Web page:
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Financial Advice for Recent Graduates

Congratulations to the class of 2022! Whether it’s your child, grandchild, other family member or friend, you likely know someone who’s graduating soon. In case you get tapped to share a few words at their celebration, we decided to offer a few points that will start them out on a successful financial path.

 Forget the “B-Word”.... But Remember to Pay Yourself First.

 Everybody hates the “B-Word”.... budget. We hate it too. Almost two-thirds of Americans don’t know how much they spent last month, according to a 2020 survey by Intuit. For your graduate to avoid this, a common recommendation is to make a granular budget with line-byline spending goals for items like food, clothing, housing, entertainment, etc., and then follow it.

 This is a great idea, but it’s hard to do. Instead, our suggestion is to remind your graduates to “pay them selves first”. If your graduate remembers to automatically take 20- 30% of their income and direct it towards improving their financial future (paying down debt, long-term investing, etc.), it doesn’t matter if they occasionally splurge on a bigger expenditure, like a trip.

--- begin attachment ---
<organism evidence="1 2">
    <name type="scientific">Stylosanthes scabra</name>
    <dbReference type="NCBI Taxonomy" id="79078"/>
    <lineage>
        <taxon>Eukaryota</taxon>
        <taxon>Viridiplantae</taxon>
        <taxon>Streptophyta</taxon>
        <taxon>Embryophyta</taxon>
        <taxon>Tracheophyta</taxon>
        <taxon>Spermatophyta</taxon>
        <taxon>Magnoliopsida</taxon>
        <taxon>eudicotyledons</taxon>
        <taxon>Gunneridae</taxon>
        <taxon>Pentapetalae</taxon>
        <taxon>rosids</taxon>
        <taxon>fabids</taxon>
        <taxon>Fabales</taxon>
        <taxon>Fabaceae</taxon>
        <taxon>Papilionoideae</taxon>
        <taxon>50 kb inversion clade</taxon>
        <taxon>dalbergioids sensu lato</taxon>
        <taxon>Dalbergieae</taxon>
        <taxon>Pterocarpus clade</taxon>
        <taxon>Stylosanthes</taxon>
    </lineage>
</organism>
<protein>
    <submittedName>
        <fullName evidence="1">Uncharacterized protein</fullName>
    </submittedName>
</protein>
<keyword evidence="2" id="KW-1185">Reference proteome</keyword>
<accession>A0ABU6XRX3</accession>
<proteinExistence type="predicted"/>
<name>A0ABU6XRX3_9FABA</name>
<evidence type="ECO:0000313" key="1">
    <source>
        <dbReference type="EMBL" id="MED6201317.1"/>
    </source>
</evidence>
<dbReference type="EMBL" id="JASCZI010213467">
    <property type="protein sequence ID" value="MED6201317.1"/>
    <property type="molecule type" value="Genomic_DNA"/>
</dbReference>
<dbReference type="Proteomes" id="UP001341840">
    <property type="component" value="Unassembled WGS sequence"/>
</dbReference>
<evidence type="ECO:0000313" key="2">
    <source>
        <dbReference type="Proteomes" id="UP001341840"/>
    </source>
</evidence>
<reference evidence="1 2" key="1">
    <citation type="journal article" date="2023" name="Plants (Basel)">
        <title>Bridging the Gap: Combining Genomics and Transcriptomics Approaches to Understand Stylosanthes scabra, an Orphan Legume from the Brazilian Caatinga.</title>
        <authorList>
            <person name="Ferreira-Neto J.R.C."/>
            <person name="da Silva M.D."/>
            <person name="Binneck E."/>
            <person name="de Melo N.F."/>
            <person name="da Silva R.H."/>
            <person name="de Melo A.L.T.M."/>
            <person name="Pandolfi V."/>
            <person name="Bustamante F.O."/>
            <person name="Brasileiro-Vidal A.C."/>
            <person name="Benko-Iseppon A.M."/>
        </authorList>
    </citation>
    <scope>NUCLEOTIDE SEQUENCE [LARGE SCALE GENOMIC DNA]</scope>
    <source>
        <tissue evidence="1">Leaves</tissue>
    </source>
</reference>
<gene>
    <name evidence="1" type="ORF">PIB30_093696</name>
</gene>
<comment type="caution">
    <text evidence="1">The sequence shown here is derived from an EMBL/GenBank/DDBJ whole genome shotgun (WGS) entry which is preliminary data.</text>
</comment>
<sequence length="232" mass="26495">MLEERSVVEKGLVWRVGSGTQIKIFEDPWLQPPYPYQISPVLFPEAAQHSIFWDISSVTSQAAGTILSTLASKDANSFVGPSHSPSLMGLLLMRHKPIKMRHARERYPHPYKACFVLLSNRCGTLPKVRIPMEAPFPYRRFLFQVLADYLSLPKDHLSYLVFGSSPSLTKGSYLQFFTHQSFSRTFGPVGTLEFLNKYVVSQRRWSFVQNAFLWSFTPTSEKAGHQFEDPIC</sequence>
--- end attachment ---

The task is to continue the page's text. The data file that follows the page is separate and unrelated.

Build Your Credit History.

 Achieving and maintaining a healthy credit score will pay significant dividends down the line to your new grad. It will determine whether they’re approved for a car loan or mortgage, how much they’ll pay if they are approved, and possibly whether they’ll even be hired for some jobs! A few ways for them to keep that number up is for them to pay bills on time, get a credit card that they use occasionally and pay off immediately, and to regularly check reports from the Big Three to make sure there aren’t any errors and to correct them if there are any.

 Invest Early and Often.

 It’s never too early to start investing. In fact, investing early allows compound interest to work its magic longer. If your grad invests just $100 per month starting at age 25, assuming 7% interest, when they reach 65, they’ll have more than a quarter of a million dollars in their account. If they start investing a decade later, they’ll have to more than double their monthly investment to reach the same goal, and starting at 45 would require nearly 5x as much invested to have the same asset holdings at 65.

 Best of luck to your graduates as they start their journeys!

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